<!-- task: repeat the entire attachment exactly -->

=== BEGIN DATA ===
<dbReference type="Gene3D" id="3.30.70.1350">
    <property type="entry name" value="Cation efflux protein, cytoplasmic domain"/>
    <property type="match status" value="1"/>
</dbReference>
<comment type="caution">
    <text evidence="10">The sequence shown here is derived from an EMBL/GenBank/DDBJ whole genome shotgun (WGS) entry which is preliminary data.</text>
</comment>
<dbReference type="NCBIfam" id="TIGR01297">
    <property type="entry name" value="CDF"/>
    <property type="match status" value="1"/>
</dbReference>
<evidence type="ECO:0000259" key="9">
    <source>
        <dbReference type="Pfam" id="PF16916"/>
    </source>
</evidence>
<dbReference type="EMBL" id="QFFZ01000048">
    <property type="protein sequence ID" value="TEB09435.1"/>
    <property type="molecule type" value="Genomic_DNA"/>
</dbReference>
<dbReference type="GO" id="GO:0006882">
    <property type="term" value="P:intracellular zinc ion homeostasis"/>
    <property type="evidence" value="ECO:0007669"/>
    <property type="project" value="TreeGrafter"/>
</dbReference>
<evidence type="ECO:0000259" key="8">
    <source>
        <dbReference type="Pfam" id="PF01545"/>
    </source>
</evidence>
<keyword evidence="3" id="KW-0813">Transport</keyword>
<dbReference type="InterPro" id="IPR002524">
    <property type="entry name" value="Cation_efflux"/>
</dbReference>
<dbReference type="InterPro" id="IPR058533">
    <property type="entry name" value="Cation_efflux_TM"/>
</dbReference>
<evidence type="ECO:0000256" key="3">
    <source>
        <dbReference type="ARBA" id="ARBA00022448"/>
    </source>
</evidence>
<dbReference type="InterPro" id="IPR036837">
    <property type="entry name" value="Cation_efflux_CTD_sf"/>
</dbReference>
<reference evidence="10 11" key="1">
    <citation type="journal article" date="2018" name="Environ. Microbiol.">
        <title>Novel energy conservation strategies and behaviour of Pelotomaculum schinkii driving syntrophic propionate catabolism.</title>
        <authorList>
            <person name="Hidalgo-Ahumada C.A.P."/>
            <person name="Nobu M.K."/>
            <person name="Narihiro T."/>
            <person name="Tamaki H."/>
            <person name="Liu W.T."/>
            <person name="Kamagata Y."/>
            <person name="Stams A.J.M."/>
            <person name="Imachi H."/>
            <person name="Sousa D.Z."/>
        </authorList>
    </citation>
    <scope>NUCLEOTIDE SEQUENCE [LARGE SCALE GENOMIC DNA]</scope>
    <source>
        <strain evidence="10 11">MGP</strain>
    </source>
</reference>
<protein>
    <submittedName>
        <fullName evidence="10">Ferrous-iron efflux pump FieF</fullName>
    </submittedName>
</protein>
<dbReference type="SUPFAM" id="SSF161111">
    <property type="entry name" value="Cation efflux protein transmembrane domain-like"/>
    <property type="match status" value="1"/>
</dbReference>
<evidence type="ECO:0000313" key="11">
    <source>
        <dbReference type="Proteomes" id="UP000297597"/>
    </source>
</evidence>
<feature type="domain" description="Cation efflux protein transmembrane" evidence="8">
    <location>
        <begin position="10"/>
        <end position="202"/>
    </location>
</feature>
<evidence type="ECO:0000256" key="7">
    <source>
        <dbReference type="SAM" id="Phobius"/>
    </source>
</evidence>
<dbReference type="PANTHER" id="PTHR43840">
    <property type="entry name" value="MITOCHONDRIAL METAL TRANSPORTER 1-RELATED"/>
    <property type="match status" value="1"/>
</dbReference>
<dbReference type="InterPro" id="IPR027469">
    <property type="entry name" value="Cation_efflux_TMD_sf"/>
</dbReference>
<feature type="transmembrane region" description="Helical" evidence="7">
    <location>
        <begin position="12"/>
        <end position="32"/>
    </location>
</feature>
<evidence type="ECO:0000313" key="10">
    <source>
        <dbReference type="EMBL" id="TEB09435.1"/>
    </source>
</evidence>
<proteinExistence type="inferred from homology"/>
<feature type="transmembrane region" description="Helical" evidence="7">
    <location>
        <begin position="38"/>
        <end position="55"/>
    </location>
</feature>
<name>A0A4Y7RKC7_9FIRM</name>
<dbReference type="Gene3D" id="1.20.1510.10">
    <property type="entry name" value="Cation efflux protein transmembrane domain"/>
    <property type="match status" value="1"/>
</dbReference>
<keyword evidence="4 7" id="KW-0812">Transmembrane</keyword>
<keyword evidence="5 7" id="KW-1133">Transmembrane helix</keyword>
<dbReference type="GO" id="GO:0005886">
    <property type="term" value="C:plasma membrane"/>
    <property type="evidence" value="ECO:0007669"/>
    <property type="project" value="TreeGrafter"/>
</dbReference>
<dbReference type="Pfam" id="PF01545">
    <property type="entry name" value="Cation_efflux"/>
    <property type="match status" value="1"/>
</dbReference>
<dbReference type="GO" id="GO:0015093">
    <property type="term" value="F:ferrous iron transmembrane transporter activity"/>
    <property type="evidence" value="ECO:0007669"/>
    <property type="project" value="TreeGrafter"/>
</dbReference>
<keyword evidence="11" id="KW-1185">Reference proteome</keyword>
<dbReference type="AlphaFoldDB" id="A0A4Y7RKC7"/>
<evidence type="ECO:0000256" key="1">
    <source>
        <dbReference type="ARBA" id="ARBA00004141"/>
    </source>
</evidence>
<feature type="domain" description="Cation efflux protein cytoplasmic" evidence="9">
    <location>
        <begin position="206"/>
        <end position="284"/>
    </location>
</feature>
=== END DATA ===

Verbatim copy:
<dbReference type="Gene3D" id="3.30.70.1350">
    <property type="entry name" value="Cation efflux protein, cytoplasmic domain"/>
    <property type="match status" value="1"/>
</dbReference>
<comment type="caution">
    <text evidence="10">The sequence shown here is derived from an EMBL/GenBank/DDBJ whole genome shotgun (WGS) entry which is preliminary data.</text>
</comment>
<dbReference type="NCBIfam" id="TIGR01297">
    <property type="entry name" value="CDF"/>
    <property type="match status" value="1"/>
</dbReference>
<evidence type="ECO:0000259" key="9">
    <source>
        <dbReference type="Pfam" id="PF16916"/>
    </source>
</evidence>
<dbReference type="EMBL" id="QFFZ01000048">
    <property type="protein sequence ID" value="TEB09435.1"/>
    <property type="molecule type" value="Genomic_DNA"/>
</dbReference>
<dbReference type="GO" id="GO:0006882">
    <property type="term" value="P:intracellular zinc ion homeostasis"/>
    <property type="evidence" value="ECO:0007669"/>
    <property type="project" value="TreeGrafter"/>
</dbReference>
<evidence type="ECO:0000259" key="8">
    <source>
        <dbReference type="Pfam" id="PF01545"/>
    </source>
</evidence>
<keyword evidence="3" id="KW-0813">Transport</keyword>
<dbReference type="InterPro" id="IPR002524">
    <property type="entry name" value="Cation_efflux"/>
</dbReference>
<dbReference type="InterPro" id="IPR058533">
    <property type="entry name" value="Cation_efflux_TM"/>
</dbReference>
<evidence type="ECO:0000256" key="3">
    <source>
        <dbReference type="ARBA" id="ARBA00022448"/>
    </source>
</evidence>
<dbReference type="InterPro" id="IPR036837">
    <property type="entry name" value="Cation_efflux_CTD_sf"/>
</dbReference>
<reference evidence="10 11" key="1">
    <citation type="journal article" date="2018" name="Environ. Microbiol.">
        <title>Novel energy conservation strategies and behaviour of Pelotomaculum schinkii driving syntrophic propionate catabolism.</title>
        <authorList>
            <person name="Hidalgo-Ahumada C.A.P."/>
            <person name="Nobu M.K."/>
            <person name="Narihiro T."/>
            <person name="Tamaki H."/>
            <person name="Liu W.T."/>
            <person name="Kamagata Y."/>
            <person name="Stams A.J.M."/>
            <person name="Imachi H."/>
            <person name="Sousa D.Z."/>
        </authorList>
    </citation>
    <scope>NUCLEOTIDE SEQUENCE [LARGE SCALE GENOMIC DNA]</scope>
    <source>
        <strain evidence="10 11">MGP</strain>
    </source>
</reference>
<protein>
    <submittedName>
        <fullName evidence="10">Ferrous-iron efflux pump FieF</fullName>
    </submittedName>
</protein>
<dbReference type="SUPFAM" id="SSF161111">
    <property type="entry name" value="Cation efflux protein transmembrane domain-like"/>
    <property type="match status" value="1"/>
</dbReference>
<evidence type="ECO:0000313" key="11">
    <source>
        <dbReference type="Proteomes" id="UP000297597"/>
    </source>
</evidence>
<feature type="domain" description="Cation efflux protein transmembrane" evidence="8">
    <location>
        <begin position="10"/>
        <end position="202"/>
    </location>
</feature>
<evidence type="ECO:0000256" key="7">
    <source>
        <dbReference type="SAM" id="Phobius"/>
    </source>
</evidence>
<dbReference type="PANTHER" id="PTHR43840">
    <property type="entry name" value="MITOCHONDRIAL METAL TRANSPORTER 1-RELATED"/>
    <property type="match status" value="1"/>
</dbReference>
<dbReference type="InterPro" id="IPR027469">
    <property type="entry name" value="Cation_efflux_TMD_sf"/>
</dbReference>
<feature type="transmembrane region" description="Helical" evidence="7">
    <location>
        <begin position="12"/>
        <end position="32"/>
    </location>
</feature>
<evidence type="ECO:0000313" key="10">
    <source>
        <dbReference type="EMBL" id="TEB09435.1"/>
    </source>
</evidence>
<proteinExistence type="inferred from homology"/>
<feature type="transmembrane region" description="Helical" evidence="7">
    <location>
        <begin position="38"/>
        <end position="55"/>
    </location>
</feature>
<name>A0A4Y7RKC7_9FIRM</name>
<dbReference type="Gene3D" id="1.20.1510.10">
    <property type="entry name" value="Cation efflux protein transmembrane domain"/>
    <property type="match status" value="1"/>
</dbReference>
<keyword evidence="4 7" id="KW-0812">Transmembrane</keyword>
<keyword evidence="5 7" id="KW-1133">Transmembrane helix</keyword>
<dbReference type="GO" id="GO:0005886">
    <property type="term" value="C:plasma membrane"/>
    <property type="evidence" value="ECO:0007669"/>
    <property type="project" value="TreeGrafter"/>
</dbReference>
<dbReference type="Pfam" id="PF01545">
    <property type="entry name" value="Cation_efflux"/>
    <property type="match status" value="1"/>
</dbReference>
<dbReference type="GO" id="GO:0015093">
    <property type="term" value="F:ferrous iron transmembrane transporter activity"/>
    <property type="evidence" value="ECO:0007669"/>
    <property type="project" value="TreeGrafter"/>
</dbReference>
<keyword evidence="11" id="KW-1185">Reference proteome</keyword>
<dbReference type="AlphaFoldDB" id="A0A4Y7RKC7"/>
<evidence type="ECO:0000256" key="1">
    <source>
        <dbReference type="ARBA" id="ARBA00004141"/>
    </source>
</evidence>
<feature type="domain" description="Cation efflux protein cytoplasmic" evidence="9">
    <location>
        <begin position="206"/>
        <end position="284"/>
    </location>
</feature>